Once in a while with fire places and rock walls, we would keep the tack strip back and use z bar, it really depends on the specific situation. Of course this is a semantic argument: is it the gully, is it over tucking, is it a lack of stretch?

    You would replace the tack strip and many others here would, yet if a carpet had wrinkles or buckles and you saw the tack strip was against the wall, what would you conclude? It is a circular argument..Yes?

    If you have to replace the tackstrip on a 300 yard job, you are basically conceding the gully is a 'stretch' issue, otherwise you would have made the job work.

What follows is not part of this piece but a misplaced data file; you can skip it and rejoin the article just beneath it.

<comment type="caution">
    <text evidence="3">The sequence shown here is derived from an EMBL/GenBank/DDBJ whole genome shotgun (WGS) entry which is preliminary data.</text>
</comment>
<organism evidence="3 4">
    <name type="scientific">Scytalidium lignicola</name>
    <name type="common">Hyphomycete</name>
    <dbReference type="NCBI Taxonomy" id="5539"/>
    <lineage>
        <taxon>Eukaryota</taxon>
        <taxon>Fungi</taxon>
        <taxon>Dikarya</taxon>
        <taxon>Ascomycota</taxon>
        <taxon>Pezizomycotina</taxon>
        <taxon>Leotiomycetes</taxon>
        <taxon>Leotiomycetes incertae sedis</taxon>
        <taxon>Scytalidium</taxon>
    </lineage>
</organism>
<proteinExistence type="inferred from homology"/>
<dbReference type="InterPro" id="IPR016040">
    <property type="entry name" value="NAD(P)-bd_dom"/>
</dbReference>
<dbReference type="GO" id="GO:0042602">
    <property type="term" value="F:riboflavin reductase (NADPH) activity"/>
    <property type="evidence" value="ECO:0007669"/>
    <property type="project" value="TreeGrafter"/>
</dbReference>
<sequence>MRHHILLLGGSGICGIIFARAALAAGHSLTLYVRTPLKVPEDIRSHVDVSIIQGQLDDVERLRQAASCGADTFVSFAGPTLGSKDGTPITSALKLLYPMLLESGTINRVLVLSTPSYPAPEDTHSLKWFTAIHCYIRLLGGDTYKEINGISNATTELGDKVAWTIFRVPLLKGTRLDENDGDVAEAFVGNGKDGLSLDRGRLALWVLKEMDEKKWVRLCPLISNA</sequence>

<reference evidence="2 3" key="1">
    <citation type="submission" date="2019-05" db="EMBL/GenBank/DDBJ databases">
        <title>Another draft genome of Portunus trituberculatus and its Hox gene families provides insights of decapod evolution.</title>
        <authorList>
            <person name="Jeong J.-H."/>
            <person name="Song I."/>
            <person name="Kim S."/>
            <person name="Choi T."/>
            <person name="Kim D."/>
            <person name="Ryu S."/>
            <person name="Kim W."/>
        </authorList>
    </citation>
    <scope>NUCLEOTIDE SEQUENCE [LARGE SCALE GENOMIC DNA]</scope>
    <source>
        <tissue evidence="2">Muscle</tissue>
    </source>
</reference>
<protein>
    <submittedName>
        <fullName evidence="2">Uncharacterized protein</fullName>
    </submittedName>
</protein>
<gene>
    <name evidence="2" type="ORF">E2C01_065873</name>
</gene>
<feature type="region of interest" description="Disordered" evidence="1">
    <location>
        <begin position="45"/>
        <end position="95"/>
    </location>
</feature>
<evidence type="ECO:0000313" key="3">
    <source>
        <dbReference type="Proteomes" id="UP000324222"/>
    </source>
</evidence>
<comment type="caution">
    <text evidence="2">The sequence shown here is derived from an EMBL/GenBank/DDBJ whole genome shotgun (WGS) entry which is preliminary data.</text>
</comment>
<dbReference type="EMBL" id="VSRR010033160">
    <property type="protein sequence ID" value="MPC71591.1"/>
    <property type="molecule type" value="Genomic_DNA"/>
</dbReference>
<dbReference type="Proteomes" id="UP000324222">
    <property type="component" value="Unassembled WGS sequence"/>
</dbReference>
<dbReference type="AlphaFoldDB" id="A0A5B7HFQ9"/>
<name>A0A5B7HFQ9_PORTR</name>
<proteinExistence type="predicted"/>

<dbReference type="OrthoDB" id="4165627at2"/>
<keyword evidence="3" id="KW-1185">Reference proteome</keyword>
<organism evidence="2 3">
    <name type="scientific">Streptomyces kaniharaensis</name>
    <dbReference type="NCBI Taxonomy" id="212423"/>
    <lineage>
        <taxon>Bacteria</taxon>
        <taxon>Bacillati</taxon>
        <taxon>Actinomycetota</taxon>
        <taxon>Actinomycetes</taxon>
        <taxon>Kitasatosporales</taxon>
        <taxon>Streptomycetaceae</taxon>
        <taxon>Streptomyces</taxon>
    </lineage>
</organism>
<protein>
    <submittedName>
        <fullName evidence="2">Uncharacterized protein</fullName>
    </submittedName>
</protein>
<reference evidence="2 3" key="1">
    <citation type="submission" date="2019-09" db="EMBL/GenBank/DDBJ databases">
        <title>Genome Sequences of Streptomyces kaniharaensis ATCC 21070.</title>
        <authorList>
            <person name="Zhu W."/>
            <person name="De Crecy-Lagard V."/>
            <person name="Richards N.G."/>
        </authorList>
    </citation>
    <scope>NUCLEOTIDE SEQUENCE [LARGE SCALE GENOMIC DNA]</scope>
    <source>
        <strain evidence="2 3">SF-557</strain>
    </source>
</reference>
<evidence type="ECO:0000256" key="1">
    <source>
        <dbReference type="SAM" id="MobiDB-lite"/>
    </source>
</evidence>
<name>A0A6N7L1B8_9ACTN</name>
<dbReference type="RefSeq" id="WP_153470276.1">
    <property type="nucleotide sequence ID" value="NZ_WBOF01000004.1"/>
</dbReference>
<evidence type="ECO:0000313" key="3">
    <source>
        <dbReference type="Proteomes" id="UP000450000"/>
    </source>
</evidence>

16. Floorguy

    Floorguy The Living Dead Charter Member Senior Member

    In my younger days before CFI and even knowing there was a prefect gully size and doing relays we never replaced the tackstrip... Never! Well unless it was damaged. MY depth gauge is my index finger, squeezed by the strip and the baseboard, which yields about 3/8".

    Back to the relays... I never had any tufted carpet come loose from a pole stretch. Not even with tackstrip being way back. Not even with the old 9/16" and the infamous 5/8" thick cushions, of the late 80's-early 90's. I didn't do wovens at all.

    If it is stretched tight as it can, the tension is not going to let it pull off the slanted pins, Period. If you ride a knee kicker, good luck!!!!

    The tackstrip placement for me, is just for a crisp, clean, non-picture framed installation. My pole stretcher keeps it tight enough not to worry.